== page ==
I have experienced things in my military service that make me think that this trend, towards valuing competence and allowing manhood or womanhood to be characteristics but not values will continue, and that the particular situation of young men and women in the military–a highly structured, highly visible environment, whose regulations are directly controlled by Congress, and which is designed to strive for true meritocracy–will coax part of a generation of us toward greater equality and freedom.
    Forgive me if it seems that I’m reproving you for writing about PTSD, the VA, and assault. I do not intend that at all. I have volunteered at the National Center for PTSD in VT, I have talked to groups of veterans about women’s issues, and I have carried women who suffered breakdowns after their assaults onto aircraft on stretchers. I thank you for your efforts; they are valuable.
    But I think the military is an excellent and unique tool in our work, and I think my perspective matters. I am tired of only being recognized as a potential victim, instead of a fellow-fighter.

  26. jane
    Posted April 15, 2009 at 2:13 am | Permalink

    I do feel like what I experienced of combat was far more traumatic than basic training, and certainly nothing like my everyday work, which I mostly enjoy.
    I feel like the perception of basic training is unfortunately scripted: our TIs tell the world they’re going to break us all the way down and remake us, and some (often outsiders) buy the press. I mostly folded a lot of shirts and ran a lot, but then again, I’m AF. That’s not to say that some TIs haven’t bought their own press–there have certainly been abuse scandals (those that have been uncovered and those that have gone unseen), and it’s because of this traditional idea of the “adversarial method” of teaching. I feel like we’re getting better, farther away from sadism and closer to controlled stress, though many (oh, Brian Mitchell; he gets shriller every book. And Jim Webb: the Marines are getting soooo girly!) think it will lead to the end!!!1!!!11 of the military as we know it.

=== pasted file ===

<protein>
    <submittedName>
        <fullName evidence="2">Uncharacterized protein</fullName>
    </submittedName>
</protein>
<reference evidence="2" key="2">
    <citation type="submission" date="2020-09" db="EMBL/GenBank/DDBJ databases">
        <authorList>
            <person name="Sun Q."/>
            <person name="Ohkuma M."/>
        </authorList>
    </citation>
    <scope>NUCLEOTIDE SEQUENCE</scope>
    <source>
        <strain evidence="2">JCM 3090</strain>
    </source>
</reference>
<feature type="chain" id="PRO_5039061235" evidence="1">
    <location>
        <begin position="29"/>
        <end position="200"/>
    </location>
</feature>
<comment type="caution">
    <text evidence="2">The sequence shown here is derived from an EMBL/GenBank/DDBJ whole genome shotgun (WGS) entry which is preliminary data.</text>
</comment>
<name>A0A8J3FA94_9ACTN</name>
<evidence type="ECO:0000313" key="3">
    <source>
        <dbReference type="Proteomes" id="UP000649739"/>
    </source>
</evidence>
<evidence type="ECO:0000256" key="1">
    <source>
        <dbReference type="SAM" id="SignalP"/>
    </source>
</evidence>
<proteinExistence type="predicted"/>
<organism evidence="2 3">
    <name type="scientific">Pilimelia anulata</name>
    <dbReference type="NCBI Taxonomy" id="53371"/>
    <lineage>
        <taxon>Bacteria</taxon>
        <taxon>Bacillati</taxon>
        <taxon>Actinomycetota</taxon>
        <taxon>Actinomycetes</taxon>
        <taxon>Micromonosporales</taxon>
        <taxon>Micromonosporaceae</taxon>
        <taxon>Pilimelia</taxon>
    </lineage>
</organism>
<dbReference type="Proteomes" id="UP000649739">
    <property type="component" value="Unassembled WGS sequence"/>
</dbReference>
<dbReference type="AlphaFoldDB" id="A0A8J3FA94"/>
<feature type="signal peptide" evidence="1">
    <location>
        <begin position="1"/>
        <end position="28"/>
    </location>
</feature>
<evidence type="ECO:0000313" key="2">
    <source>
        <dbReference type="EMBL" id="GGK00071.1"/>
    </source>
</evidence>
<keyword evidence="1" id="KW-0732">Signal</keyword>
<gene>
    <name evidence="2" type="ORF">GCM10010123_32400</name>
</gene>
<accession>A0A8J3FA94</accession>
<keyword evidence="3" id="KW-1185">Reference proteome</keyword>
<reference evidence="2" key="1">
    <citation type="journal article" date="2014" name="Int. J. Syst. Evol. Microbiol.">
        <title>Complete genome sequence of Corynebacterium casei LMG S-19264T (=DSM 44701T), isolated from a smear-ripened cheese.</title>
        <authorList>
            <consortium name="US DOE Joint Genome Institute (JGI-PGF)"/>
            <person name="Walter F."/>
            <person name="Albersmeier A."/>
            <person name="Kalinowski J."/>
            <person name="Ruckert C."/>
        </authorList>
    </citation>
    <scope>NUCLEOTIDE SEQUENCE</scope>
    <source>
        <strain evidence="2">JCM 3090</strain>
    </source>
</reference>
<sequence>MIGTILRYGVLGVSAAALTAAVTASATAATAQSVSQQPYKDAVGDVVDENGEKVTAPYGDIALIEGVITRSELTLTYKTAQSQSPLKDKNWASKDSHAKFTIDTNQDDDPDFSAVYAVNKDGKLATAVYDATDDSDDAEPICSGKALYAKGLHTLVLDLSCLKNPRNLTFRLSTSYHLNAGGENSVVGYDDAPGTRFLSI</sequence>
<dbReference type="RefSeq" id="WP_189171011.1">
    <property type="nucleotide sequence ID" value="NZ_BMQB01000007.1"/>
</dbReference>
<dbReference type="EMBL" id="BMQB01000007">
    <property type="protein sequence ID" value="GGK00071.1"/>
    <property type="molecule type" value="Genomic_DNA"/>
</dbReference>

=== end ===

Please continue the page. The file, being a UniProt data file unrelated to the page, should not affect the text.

Oh by the way, did I mention I’m a reservist? Change your tune any about the value of my stateside service?

  27. Navy_Blue
    Posted April 15, 2009 at 7:43 am | Permalink

    Jane seems to have this pretty well in hand, but I’m loathe to let a shipmate do all the heavy lifting. What troubles me about a lot of the posts I read about general sexism or sexual assault in the military is that they often seem to come from a viewpoint that is either hostile to the military as a whole or is not interested in understanding military culture except as a location of patriarchal oppression. It is, but then so are most cultures. We wouldn’t let someone get away with saying something like “X foreign culture is inherently misogynistic and brutal, so it’s not surprising that women over there have terrible lives” without displaying a pretty solid understanding of the culture in question, and even then we’d probably question how comprehensive that understanding is if it led to such a one-sided view of that culture. Yet when it comes to the military, itself a practically foreign culture, there seems to be a different standard.
    The problem, to me, isn’t that these stories are being told. They need to be told, both within the military and in the civilian world, so that citizens can put pressure on us to fix things. The problem is when these stories are told absent a wider understanding of military culture.

  28. aabbey
    Posted April 15, 2009 at 9:21 am | Permalink

    Not to be a cheeseball, but I feel that the issue we’re all missing here is leadership in explaining the variability of military culture. It can be a shaming, humilitating, culture of deprivation that exploits masculinity issues and uses rape as a tool. It can also be a place where young soldiers/sailors/airman/marines learn how to push themselves towards better fitness and performance, are supported by their buddies during their struggles, and have leaders who keep an eye on their welfare (and that of their families) and love them dearly. It can be a mixture of these things. It’s really the leader’s role to encourage their subordinates to support each other, not to exploit masculinity issues (“you’re weak/a pussy!” if you fail), to not tolerate sexist remarks, and to make sure their support of any harassment/rape victims is known.